They're backed by the aviation sector – but could vaccine ‘passports’ also be the key to getting live music going again?
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Music industry associations, Music Venue Trust and the NTIA, have slammed the government for its "ill-thought out" policy
By IQ on 10 Sep 2021
The Scottish parliament yesterday (9 September) approved plans for vaccine passports, which will come into force from 1 October for those seeking entry to nightclubs and ‘analogous venues’, as well as large-scale events.
Scotland is one of the few countries in the world to implement a vaccine passport that doesn’t include test results – following in the footsteps of Israel which also restricts entry to those who have been fully vaccinated.
The new vaccine certification rules will mean that anyone over the age of 18 will need to show they have had both doses of the vaccine before they are allowed entry to:
Exemptions will apply to under 18s (to be kept under review), participants in vaccine trials, people unable to be vaccinated for medical reasons and employees at venues within the scope of the scheme.
The Scottish government is yet to finalise a definition of ‘nightclubs and analogous venues’ prompting music industry bodies to criticise the lack of detail in the policy.
“[This policy] potentially disproportionately penalises young people, excluding one in four of them from the late-night economy”
Music Venue Trust CEO, Mark Davyd, says: “As it stands this Scottish government policy amounts to an attempt to exclude some people from going somewhere at some time, without proving adequate information on when, where, who or how.
“In doing so it potentially disproportionately penalises young people, excluding one in four of them from the late-night economy, and people from diverse backgrounds, excluding nearly 50% of them from the late-night economy.”
Davyd also complains that no financial support has been offered to deliver the policy, and none offered to mitigate the impacts it will have on business.
Affected venues will be required to download a free QR code verifier app to a smartphone or device and staff will be required to check a customer’s QR code to ensure the record of vaccination is genuine.
The cost of the app is free, but any additional staffing or infrastructure costs to deliver the scheme will be absorbed by the business.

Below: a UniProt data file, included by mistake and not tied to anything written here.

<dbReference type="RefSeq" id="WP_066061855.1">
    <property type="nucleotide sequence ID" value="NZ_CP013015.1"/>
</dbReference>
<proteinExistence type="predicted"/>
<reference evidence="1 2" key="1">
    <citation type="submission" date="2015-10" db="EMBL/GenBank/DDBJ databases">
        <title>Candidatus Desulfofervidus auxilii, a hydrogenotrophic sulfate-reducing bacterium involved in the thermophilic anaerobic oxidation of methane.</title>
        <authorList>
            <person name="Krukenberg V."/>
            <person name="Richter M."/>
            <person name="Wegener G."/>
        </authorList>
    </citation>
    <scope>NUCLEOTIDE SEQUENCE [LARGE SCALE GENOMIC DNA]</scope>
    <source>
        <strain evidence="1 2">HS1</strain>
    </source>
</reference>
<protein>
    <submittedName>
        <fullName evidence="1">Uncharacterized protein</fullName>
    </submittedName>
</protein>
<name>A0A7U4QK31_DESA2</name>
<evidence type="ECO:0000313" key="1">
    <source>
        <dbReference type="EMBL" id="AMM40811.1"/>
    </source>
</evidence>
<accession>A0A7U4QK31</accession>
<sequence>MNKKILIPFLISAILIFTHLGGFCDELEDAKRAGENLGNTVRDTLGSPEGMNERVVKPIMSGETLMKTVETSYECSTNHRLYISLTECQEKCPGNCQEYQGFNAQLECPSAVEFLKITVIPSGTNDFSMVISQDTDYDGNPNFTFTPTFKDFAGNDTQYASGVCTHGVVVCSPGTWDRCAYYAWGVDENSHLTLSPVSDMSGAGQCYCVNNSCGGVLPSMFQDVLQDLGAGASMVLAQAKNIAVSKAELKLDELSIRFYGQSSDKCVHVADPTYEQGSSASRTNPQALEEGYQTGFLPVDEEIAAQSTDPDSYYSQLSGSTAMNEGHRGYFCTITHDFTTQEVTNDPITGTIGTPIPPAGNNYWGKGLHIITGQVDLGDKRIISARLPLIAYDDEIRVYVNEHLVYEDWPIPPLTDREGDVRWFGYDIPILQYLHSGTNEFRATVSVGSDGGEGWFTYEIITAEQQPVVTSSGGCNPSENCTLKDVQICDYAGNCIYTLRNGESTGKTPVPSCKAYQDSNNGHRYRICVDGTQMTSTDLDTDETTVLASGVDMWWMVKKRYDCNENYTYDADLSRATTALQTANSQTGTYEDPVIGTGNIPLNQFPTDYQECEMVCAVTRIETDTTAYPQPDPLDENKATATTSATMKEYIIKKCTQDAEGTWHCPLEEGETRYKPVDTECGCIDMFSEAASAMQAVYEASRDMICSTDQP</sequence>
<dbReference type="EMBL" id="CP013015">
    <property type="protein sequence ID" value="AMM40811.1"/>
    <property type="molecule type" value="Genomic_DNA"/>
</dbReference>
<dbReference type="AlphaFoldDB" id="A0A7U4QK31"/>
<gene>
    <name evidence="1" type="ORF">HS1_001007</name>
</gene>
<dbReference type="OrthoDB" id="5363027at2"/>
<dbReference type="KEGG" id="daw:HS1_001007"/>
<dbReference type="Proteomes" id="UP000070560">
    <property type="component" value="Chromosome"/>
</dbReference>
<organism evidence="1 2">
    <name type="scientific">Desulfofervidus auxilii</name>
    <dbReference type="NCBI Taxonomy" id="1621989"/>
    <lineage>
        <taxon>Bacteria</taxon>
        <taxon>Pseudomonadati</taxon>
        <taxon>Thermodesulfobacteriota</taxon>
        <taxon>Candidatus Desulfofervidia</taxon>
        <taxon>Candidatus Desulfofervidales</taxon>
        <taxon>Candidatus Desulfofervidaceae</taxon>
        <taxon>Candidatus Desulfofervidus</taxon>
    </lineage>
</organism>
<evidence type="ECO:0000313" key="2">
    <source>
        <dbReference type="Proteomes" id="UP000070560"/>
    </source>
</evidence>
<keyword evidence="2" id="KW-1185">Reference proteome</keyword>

“The Scottish government has targeted the late-night economy throughout this pandemic”
An overview on the government’s website suggests that the regulations should impose a legal obligation on the person responsible for operating the business or venue to ‘take all reasonable measures’ to restrict entry only to those fully vaccinated.
The Scottish government plans to publish guidance to set out what ‘reasonable measures’ would be proportionate in different settings with different capacities.
The Nighttime Industries Association (NTIA) – the membership of which includes many clubbing businesses that will be affected by the new requirement – says the vote has “put an already fragile nighttime economy on a dangerous path to devastation”.
“The Scottish government has targeted the late-night economy throughout this pandemic,” says Michael Kill, CEO, NTIA. “Our industry has gone to exceptional lengths to support the public health strategy in Scotland, and have been led to believe that consultation would be considered and enacted upon, but instead, we have been met with empty promises and hollow words.”
“Thousands of people in Scotland’s nighttime economy have lost jobs, businesses are overburdened with debt and many have not survived.”
“The call for evidence from the Scottish government has been ignored, and has left us no option but to challenge this, as an industry in the coming weeks, or we will suffer the catastrophic consequences of ill-thought out policy.”
Elsewhere in the UK, the British government has said it will press ahead with plans to introduce vaccine passports for nightclubs and other crowded indoor venues from the end of next month. It is rumoured that Wales is also considering launching a vaccine-only passport this autumn.
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